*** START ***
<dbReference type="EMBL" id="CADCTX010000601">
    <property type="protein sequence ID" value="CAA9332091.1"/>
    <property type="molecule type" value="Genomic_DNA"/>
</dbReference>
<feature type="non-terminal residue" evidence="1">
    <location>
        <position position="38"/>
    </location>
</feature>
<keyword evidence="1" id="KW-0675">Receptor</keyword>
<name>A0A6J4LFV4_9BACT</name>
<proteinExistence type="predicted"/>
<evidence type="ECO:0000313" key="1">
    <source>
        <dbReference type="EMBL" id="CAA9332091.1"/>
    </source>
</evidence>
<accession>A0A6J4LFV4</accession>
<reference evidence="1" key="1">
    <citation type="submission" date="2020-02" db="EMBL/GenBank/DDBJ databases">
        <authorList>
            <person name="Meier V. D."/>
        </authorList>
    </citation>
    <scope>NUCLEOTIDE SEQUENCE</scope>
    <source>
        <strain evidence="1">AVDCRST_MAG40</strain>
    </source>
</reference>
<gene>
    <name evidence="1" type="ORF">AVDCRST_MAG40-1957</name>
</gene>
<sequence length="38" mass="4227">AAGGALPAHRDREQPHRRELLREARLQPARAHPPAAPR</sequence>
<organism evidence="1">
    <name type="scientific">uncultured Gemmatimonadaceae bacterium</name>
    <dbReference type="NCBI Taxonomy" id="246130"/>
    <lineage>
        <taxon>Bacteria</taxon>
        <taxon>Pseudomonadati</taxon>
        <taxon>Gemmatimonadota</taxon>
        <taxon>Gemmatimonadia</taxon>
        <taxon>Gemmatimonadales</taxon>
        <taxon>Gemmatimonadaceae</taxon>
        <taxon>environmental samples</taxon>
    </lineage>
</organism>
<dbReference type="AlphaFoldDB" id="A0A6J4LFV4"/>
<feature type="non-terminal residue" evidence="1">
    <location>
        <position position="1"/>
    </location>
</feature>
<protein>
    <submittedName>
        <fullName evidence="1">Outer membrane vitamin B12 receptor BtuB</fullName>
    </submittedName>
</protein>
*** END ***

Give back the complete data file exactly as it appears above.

<dbReference type="EMBL" id="CADCTX010000601">
    <property type="protein sequence ID" value="CAA9332091.1"/>
    <property type="molecule type" value="Genomic_DNA"/>
</dbReference>
<feature type="non-terminal residue" evidence="1">
    <location>
        <position position="38"/>
    </location>
</feature>
<keyword evidence="1" id="KW-0675">Receptor</keyword>
<name>A0A6J4LFV4_9BACT</name>
<proteinExistence type="predicted"/>
<evidence type="ECO:0000313" key="1">
    <source>
        <dbReference type="EMBL" id="CAA9332091.1"/>
    </source>
</evidence>
<accession>A0A6J4LFV4</accession>
<reference evidence="1" key="1">
    <citation type="submission" date="2020-02" db="EMBL/GenBank/DDBJ databases">
        <authorList>
            <person name="Meier V. D."/>
        </authorList>
    </citation>
    <scope>NUCLEOTIDE SEQUENCE</scope>
    <source>
        <strain evidence="1">AVDCRST_MAG40</strain>
    </source>
</reference>
<gene>
    <name evidence="1" type="ORF">AVDCRST_MAG40-1957</name>
</gene>
<sequence length="38" mass="4227">AAGGALPAHRDREQPHRRELLREARLQPARAHPPAAPR</sequence>
<organism evidence="1">
    <name type="scientific">uncultured Gemmatimonadaceae bacterium</name>
    <dbReference type="NCBI Taxonomy" id="246130"/>
    <lineage>
        <taxon>Bacteria</taxon>
        <taxon>Pseudomonadati</taxon>
        <taxon>Gemmatimonadota</taxon>
        <taxon>Gemmatimonadia</taxon>
        <taxon>Gemmatimonadales</taxon>
        <taxon>Gemmatimonadaceae</taxon>
        <taxon>environmental samples</taxon>
    </lineage>
</organism>
<dbReference type="AlphaFoldDB" id="A0A6J4LFV4"/>
<feature type="non-terminal residue" evidence="1">
    <location>
        <position position="1"/>
    </location>
</feature>
<protein>
    <submittedName>
        <fullName evidence="1">Outer membrane vitamin B12 receptor BtuB</fullName>
    </submittedName>
</protein>